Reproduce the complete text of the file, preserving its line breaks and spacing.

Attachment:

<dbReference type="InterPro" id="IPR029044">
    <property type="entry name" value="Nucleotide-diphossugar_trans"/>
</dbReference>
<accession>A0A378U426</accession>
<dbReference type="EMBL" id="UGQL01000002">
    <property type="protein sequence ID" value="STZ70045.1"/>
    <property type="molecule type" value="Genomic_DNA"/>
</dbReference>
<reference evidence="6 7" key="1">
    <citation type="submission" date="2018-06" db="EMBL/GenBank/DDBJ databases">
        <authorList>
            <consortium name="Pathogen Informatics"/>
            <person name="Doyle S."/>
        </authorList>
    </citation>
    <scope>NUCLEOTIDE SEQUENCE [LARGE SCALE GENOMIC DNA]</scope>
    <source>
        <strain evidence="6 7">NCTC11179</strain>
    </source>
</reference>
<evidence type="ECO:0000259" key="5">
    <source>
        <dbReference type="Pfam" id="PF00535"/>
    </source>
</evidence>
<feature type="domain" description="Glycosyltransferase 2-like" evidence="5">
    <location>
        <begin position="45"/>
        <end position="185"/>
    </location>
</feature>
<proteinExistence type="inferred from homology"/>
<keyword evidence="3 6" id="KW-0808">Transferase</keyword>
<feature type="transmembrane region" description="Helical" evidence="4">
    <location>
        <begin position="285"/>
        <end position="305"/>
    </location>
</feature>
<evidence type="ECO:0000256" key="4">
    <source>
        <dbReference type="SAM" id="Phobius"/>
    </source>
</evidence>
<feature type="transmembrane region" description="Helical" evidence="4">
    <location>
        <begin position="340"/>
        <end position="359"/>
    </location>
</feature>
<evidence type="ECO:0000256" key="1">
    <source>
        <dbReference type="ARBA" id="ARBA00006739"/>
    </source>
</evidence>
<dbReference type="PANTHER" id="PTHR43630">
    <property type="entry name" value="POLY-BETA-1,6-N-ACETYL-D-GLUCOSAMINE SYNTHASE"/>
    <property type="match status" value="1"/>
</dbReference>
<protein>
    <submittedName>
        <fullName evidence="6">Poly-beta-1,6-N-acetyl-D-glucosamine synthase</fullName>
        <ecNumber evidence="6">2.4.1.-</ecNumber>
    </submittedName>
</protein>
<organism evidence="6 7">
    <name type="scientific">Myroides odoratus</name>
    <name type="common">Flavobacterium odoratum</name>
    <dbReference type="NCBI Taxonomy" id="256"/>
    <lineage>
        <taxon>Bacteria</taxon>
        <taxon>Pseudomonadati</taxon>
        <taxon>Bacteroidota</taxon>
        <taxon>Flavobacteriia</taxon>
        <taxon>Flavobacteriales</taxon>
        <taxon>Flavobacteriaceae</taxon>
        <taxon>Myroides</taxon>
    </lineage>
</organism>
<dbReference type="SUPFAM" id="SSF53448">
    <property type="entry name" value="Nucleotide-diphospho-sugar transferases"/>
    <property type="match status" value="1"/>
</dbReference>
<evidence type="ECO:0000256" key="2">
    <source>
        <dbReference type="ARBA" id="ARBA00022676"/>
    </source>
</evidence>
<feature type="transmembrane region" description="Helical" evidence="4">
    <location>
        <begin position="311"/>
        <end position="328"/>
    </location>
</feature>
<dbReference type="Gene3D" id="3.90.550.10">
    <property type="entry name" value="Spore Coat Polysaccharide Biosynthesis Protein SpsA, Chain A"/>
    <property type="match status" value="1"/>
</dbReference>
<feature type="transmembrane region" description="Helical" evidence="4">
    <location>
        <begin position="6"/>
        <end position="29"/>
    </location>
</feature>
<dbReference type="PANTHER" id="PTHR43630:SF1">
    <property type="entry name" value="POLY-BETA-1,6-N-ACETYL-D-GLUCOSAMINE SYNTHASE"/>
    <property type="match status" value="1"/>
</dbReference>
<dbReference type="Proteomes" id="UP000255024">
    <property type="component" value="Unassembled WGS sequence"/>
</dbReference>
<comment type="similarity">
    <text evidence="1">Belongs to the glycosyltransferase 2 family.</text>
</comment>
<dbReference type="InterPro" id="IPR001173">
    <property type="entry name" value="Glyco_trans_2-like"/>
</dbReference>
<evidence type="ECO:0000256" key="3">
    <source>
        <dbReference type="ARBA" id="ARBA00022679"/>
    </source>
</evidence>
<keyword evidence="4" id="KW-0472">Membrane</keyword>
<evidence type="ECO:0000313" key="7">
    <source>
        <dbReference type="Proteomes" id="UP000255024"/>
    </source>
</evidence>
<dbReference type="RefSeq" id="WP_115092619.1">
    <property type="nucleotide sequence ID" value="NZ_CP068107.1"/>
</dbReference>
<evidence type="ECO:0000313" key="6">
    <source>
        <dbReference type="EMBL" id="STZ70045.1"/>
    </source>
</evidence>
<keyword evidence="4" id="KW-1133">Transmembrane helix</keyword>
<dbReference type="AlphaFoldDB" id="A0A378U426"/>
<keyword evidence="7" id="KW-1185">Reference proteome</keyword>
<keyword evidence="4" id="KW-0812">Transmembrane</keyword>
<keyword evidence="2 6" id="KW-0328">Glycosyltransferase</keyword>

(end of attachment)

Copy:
<dbReference type="InterPro" id="IPR029044">
    <property type="entry name" value="Nucleotide-diphossugar_trans"/>
</dbReference>
<accession>A0A378U426</accession>
<dbReference type="EMBL" id="UGQL01000002">
    <property type="protein sequence ID" value="STZ70045.1"/>
    <property type="molecule type" value="Genomic_DNA"/>
</dbReference>
<reference evidence="6 7" key="1">
    <citation type="submission" date="2018-06" db="EMBL/GenBank/DDBJ databases">
        <authorList>
            <consortium name="Pathogen Informatics"/>
            <person name="Doyle S."/>
        </authorList>
    </citation>
    <scope>NUCLEOTIDE SEQUENCE [LARGE SCALE GENOMIC DNA]</scope>
    <source>
        <strain evidence="6 7">NCTC11179</strain>
    </source>
</reference>
<evidence type="ECO:0000259" key="5">
    <source>
        <dbReference type="Pfam" id="PF00535"/>
    </source>
</evidence>
<feature type="domain" description="Glycosyltransferase 2-like" evidence="5">
    <location>
        <begin position="45"/>
        <end position="185"/>
    </location>
</feature>
<proteinExistence type="inferred from homology"/>
<keyword evidence="3 6" id="KW-0808">Transferase</keyword>
<feature type="transmembrane region" description="Helical" evidence="4">
    <location>
        <begin position="285"/>
        <end position="305"/>
    </location>
</feature>
<evidence type="ECO:0000256" key="4">
    <source>
        <dbReference type="SAM" id="Phobius"/>
    </source>
</evidence>
<feature type="transmembrane region" description="Helical" evidence="4">
    <location>
        <begin position="340"/>
        <end position="359"/>
    </location>
</feature>
<evidence type="ECO:0000256" key="1">
    <source>
        <dbReference type="ARBA" id="ARBA00006739"/>
    </source>
</evidence>
<dbReference type="PANTHER" id="PTHR43630">
    <property type="entry name" value="POLY-BETA-1,6-N-ACETYL-D-GLUCOSAMINE SYNTHASE"/>
    <property type="match status" value="1"/>
</dbReference>
<protein>
    <submittedName>
        <fullName evidence="6">Poly-beta-1,6-N-acetyl-D-glucosamine synthase</fullName>
        <ecNumber evidence="6">2.4.1.-</ecNumber>
    </submittedName>
</protein>
<organism evidence="6 7">
    <name type="scientific">Myroides odoratus</name>
    <name type="common">Flavobacterium odoratum</name>
    <dbReference type="NCBI Taxonomy" id="256"/>
    <lineage>
        <taxon>Bacteria</taxon>
        <taxon>Pseudomonadati</taxon>
        <taxon>Bacteroidota</taxon>
        <taxon>Flavobacteriia</taxon>
        <taxon>Flavobacteriales</taxon>
        <taxon>Flavobacteriaceae</taxon>
        <taxon>Myroides</taxon>
    </lineage>
</organism>
<dbReference type="SUPFAM" id="SSF53448">
    <property type="entry name" value="Nucleotide-diphospho-sugar transferases"/>
    <property type="match status" value="1"/>
</dbReference>
<evidence type="ECO:0000256" key="2">
    <source>
        <dbReference type="ARBA" id="ARBA00022676"/>
    </source>
</evidence>
<feature type="transmembrane region" description="Helical" evidence="4">
    <location>
        <begin position="311"/>
        <end position="328"/>
    </location>
</feature>
<dbReference type="Gene3D" id="3.90.550.10">
    <property type="entry name" value="Spore Coat Polysaccharide Biosynthesis Protein SpsA, Chain A"/>
    <property type="match status" value="1"/>
</dbReference>
<feature type="transmembrane region" description="Helical" evidence="4">
    <location>
        <begin position="6"/>
        <end position="29"/>
    </location>
</feature>
<dbReference type="PANTHER" id="PTHR43630:SF1">
    <property type="entry name" value="POLY-BETA-1,6-N-ACETYL-D-GLUCOSAMINE SYNTHASE"/>
    <property type="match status" value="1"/>
</dbReference>
<dbReference type="Proteomes" id="UP000255024">
    <property type="component" value="Unassembled WGS sequence"/>
</dbReference>
<comment type="similarity">
    <text evidence="1">Belongs to the glycosyltransferase 2 family.</text>
</comment>
<dbReference type="InterPro" id="IPR001173">
    <property type="entry name" value="Glyco_trans_2-like"/>
</dbReference>
<evidence type="ECO:0000256" key="3">
    <source>
        <dbReference type="ARBA" id="ARBA00022679"/>
    </source>
</evidence>
<keyword evidence="4" id="KW-0472">Membrane</keyword>
<evidence type="ECO:0000313" key="7">
    <source>
        <dbReference type="Proteomes" id="UP000255024"/>
    </source>
</evidence>
<dbReference type="RefSeq" id="WP_115092619.1">
    <property type="nucleotide sequence ID" value="NZ_CP068107.1"/>
</dbReference>
<evidence type="ECO:0000313" key="6">
    <source>
        <dbReference type="EMBL" id="STZ70045.1"/>
    </source>
</evidence>
<keyword evidence="4" id="KW-1133">Transmembrane helix</keyword>
<dbReference type="AlphaFoldDB" id="A0A378U426"/>
<keyword evidence="7" id="KW-1185">Reference proteome</keyword>
<keyword evidence="4" id="KW-0812">Transmembrane</keyword>
<keyword evidence="2 6" id="KW-0328">Glycosyltransferase</keyword>